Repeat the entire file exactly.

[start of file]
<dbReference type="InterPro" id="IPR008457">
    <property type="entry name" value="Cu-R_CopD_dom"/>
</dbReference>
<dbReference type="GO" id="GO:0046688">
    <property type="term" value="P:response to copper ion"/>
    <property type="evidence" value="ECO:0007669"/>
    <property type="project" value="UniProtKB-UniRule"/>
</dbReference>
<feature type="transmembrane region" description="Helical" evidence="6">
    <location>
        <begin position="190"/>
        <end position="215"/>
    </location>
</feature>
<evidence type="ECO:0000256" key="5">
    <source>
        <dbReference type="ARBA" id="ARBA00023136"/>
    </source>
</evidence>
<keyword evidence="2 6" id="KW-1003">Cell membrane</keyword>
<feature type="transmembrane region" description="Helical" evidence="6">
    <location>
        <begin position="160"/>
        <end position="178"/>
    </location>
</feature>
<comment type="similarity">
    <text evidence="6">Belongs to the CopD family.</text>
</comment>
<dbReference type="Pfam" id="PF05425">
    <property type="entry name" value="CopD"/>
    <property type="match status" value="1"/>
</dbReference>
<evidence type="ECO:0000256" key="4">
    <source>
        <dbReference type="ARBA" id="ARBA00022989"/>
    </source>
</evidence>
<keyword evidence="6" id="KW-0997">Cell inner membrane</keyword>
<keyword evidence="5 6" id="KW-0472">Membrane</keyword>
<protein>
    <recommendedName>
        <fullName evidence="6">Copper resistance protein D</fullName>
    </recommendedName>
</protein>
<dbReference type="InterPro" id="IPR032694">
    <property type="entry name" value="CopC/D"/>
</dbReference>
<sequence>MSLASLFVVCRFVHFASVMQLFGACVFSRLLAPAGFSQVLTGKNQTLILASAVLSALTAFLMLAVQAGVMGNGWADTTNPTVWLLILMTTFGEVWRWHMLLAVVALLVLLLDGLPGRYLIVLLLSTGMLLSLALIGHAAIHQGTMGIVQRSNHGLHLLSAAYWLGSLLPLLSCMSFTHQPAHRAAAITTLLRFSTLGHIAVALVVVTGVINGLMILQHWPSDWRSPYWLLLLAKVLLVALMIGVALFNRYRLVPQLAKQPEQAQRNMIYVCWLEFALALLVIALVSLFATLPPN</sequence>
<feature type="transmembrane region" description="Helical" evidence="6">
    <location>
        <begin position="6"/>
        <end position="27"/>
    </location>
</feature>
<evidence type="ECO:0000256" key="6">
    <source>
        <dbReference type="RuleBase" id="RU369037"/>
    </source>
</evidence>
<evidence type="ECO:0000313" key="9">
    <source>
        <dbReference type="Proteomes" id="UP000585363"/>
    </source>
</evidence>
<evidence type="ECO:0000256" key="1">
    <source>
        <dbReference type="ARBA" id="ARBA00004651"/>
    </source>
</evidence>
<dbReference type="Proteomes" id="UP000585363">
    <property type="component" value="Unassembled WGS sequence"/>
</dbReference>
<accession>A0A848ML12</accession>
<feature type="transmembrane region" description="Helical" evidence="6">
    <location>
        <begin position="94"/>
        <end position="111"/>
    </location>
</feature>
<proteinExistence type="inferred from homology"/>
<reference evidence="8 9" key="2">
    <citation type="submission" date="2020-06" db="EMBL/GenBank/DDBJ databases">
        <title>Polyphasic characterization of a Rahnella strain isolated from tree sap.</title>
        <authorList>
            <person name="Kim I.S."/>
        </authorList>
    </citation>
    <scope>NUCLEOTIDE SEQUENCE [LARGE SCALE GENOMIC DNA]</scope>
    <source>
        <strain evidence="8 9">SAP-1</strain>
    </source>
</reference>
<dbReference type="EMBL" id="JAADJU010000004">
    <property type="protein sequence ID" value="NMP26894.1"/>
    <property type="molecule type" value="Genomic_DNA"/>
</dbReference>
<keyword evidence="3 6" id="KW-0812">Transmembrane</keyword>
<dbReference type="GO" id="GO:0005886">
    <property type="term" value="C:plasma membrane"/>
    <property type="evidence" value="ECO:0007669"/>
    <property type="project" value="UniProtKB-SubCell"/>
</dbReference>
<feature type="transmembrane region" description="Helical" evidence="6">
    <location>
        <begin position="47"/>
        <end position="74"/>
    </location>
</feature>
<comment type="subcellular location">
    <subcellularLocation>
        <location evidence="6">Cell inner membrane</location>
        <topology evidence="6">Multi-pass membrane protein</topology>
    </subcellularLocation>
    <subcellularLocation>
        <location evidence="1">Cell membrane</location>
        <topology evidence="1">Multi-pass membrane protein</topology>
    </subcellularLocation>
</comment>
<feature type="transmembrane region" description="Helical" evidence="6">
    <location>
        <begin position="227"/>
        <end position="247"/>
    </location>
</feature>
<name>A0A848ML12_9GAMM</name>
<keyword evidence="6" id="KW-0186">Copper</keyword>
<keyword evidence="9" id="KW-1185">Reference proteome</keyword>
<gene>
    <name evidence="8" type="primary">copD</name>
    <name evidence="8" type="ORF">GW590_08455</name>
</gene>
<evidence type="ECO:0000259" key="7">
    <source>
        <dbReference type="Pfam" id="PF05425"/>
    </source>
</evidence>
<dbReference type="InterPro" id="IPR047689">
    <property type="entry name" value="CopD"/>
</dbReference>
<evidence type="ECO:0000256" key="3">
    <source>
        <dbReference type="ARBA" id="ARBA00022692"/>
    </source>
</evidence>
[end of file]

<dbReference type="InterPro" id="IPR008457">
    <property type="entry name" value="Cu-R_CopD_dom"/>
</dbReference>
<dbReference type="GO" id="GO:0046688">
    <property type="term" value="P:response to copper ion"/>
    <property type="evidence" value="ECO:0007669"/>
    <property type="project" value="UniProtKB-UniRule"/>
</dbReference>
<feature type="transmembrane region" description="Helical" evidence="6">
    <location>
        <begin position="190"/>
        <end position="215"/>
    </location>
</feature>
<evidence type="ECO:0000256" key="5">
    <source>
        <dbReference type="ARBA" id="ARBA00023136"/>
    </source>
</evidence>
<keyword evidence="2 6" id="KW-1003">Cell membrane</keyword>
<feature type="transmembrane region" description="Helical" evidence="6">
    <location>
        <begin position="160"/>
        <end position="178"/>
    </location>
</feature>
<comment type="similarity">
    <text evidence="6">Belongs to the CopD family.</text>
</comment>
<dbReference type="Pfam" id="PF05425">
    <property type="entry name" value="CopD"/>
    <property type="match status" value="1"/>
</dbReference>
<evidence type="ECO:0000256" key="4">
    <source>
        <dbReference type="ARBA" id="ARBA00022989"/>
    </source>
</evidence>
<keyword evidence="6" id="KW-0997">Cell inner membrane</keyword>
<keyword evidence="5 6" id="KW-0472">Membrane</keyword>
<protein>
    <recommendedName>
        <fullName evidence="6">Copper resistance protein D</fullName>
    </recommendedName>
</protein>
<dbReference type="InterPro" id="IPR032694">
    <property type="entry name" value="CopC/D"/>
</dbReference>
<sequence>MSLASLFVVCRFVHFASVMQLFGACVFSRLLAPAGFSQVLTGKNQTLILASAVLSALTAFLMLAVQAGVMGNGWADTTNPTVWLLILMTTFGEVWRWHMLLAVVALLVLLLDGLPGRYLIVLLLSTGMLLSLALIGHAAIHQGTMGIVQRSNHGLHLLSAAYWLGSLLPLLSCMSFTHQPAHRAAAITTLLRFSTLGHIAVALVVVTGVINGLMILQHWPSDWRSPYWLLLLAKVLLVALMIGVALFNRYRLVPQLAKQPEQAQRNMIYVCWLEFALALLVIALVSLFATLPPN</sequence>
<feature type="transmembrane region" description="Helical" evidence="6">
    <location>
        <begin position="6"/>
        <end position="27"/>
    </location>
</feature>
<evidence type="ECO:0000256" key="6">
    <source>
        <dbReference type="RuleBase" id="RU369037"/>
    </source>
</evidence>
<evidence type="ECO:0000313" key="9">
    <source>
        <dbReference type="Proteomes" id="UP000585363"/>
    </source>
</evidence>
<evidence type="ECO:0000256" key="1">
    <source>
        <dbReference type="ARBA" id="ARBA00004651"/>
    </source>
</evidence>
<dbReference type="Proteomes" id="UP000585363">
    <property type="component" value="Unassembled WGS sequence"/>
</dbReference>
<accession>A0A848ML12</accession>
<feature type="transmembrane region" description="Helical" evidence="6">
    <location>
        <begin position="94"/>
        <end position="111"/>
    </location>
</feature>
<proteinExistence type="inferred from homology"/>
<reference evidence="8 9" key="2">
    <citation type="submission" date="2020-06" db="EMBL/GenBank/DDBJ databases">
        <title>Polyphasic characterization of a Rahnella strain isolated from tree sap.</title>
        <authorList>
            <person name="Kim I.S."/>
        </authorList>
    </citation>
    <scope>NUCLEOTIDE SEQUENCE [LARGE SCALE GENOMIC DNA]</scope>
    <source>
        <strain evidence="8 9">SAP-1</strain>
    </source>
</reference>
<dbReference type="EMBL" id="JAADJU010000004">
    <property type="protein sequence ID" value="NMP26894.1"/>
    <property type="molecule type" value="Genomic_DNA"/>
</dbReference>
<keyword evidence="3 6" id="KW-0812">Transmembrane</keyword>
<dbReference type="GO" id="GO:0005886">
    <property type="term" value="C:plasma membrane"/>
    <property type="evidence" value="ECO:0007669"/>
    <property type="project" value="UniProtKB-SubCell"/>
</dbReference>
<feature type="transmembrane region" description="Helical" evidence="6">
    <location>
        <begin position="47"/>
        <end position="74"/>
    </location>
</feature>
<comment type="subcellular location">
    <subcellularLocation>
        <location evidence="6">Cell inner membrane</location>
        <topology evidence="6">Multi-pass membrane protein</topology>
    </subcellularLocation>
    <subcellularLocation>
        <location evidence="1">Cell membrane</location>
        <topology evidence="1">Multi-pass membrane protein</topology>
    </subcellularLocation>
</comment>
<feature type="transmembrane region" description="Helical" evidence="6">
    <location>
        <begin position="227"/>
        <end position="247"/>
    </location>
</feature>
<name>A0A848ML12_9GAMM</name>
<keyword evidence="6" id="KW-0186">Copper</keyword>
<keyword evidence="9" id="KW-1185">Reference proteome</keyword>
<gene>
    <name evidence="8" type="primary">copD</name>
    <name evidence="8" type="ORF">GW590_08455</name>
</gene>
<evidence type="ECO:0000259" key="7">
    <source>
        <dbReference type="Pfam" id="PF05425"/>
    </source>
</evidence>
<dbReference type="InterPro" id="IPR047689">
    <property type="entry name" value="CopD"/>
</dbReference>
<evidence type="ECO:0000256" key="3">
    <source>
        <dbReference type="ARBA" id="ARBA00022692"/>
    </source>
</evidence>